As with any series, there are times when ideas get repeated and the work seems stagnant; for me, that does happen with the Ruth Galloway mysteries. I could not put down the first book, The Crossing Places, but I was not as engaged with books two through four. Part of the reason was the introduction of Kate, Ruth and Nelson’s daughter, because her existence slowed Ruth down, and the constant guilt-ridden feelings Ruth had about having to do it all as a single mom seemed a little whiny. Luckily, book five and now six have the same feel as the first one, and I devoured them both within a few days’ time.

I have to admit that I am now a devoted fan of the Ruth Galloway mysteries. I read all six books in two months, and I am already looking forward to Griffiths’s next installment. Luckily, she writes about one book per year, so I won’t have too long to wait for my next fix of this great series.

Forensic archaeologist Ruth Galloway uncovers the bones of a Victorian murderess while a baby snatcher threatens modern-day Norfolk in this exciting new entry in a beloved series.

Every year a ceremony is held at Norwich Castle for the bodies in the paupers’ graves: the Service for the Outcast Dead. Ruth has a particular interest in this year’s proceedings. Her recent dig at Norwich Castle turned up the body of the notorious Mother Hook, who was hanged in 1867 for the murder of five children. Now Ruth is the reluctant star of the TV series Women Who Kill, working alongside the program’s alluring history expert, Professor Frank Barker.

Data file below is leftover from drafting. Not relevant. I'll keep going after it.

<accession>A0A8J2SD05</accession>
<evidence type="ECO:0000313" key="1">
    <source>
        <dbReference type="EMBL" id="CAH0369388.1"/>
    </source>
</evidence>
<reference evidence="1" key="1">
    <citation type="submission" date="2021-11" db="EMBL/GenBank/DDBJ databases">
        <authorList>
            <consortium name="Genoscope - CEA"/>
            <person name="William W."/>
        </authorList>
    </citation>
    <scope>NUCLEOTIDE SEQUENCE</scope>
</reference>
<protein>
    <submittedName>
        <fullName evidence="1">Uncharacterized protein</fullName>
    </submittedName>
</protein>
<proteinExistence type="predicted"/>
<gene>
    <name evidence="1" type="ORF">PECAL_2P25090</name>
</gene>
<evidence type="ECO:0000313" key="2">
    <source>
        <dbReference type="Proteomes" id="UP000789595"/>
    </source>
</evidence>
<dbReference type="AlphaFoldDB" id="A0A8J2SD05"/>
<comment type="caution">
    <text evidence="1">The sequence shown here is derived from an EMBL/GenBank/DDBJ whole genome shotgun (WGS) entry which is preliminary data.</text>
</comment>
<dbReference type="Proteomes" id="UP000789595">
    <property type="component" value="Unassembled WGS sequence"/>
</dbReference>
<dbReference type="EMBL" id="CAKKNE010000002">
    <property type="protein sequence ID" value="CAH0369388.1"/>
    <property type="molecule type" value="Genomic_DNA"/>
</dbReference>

DCI Harry Nelson is immersed in the case of three children found dead in their home. He is sure that the mother is responsible. Then another child is abducted and a kidnapper dubbed the Childminder claims responsibility. Are there two murderers afoot, or is the Childminder behind all the deaths? The team must race to find out—and the stakes couldn’t be any higher when another child goes missing.
List Price: $27.00 USD
New From: $13.10 USD In Stock
Used from: $13.37 USD In Stock
Release date March 11, 2014.

Review: The Outcast Dead by Elly Griffiths 5.00/5 (100.00%) 1 vote

Mollie Smith Waters

Mollie Smith Waters teaches American literature, theater, and speech at a small community college in rural Alabama. Her hobbies include reading, writing, traveling, and walking.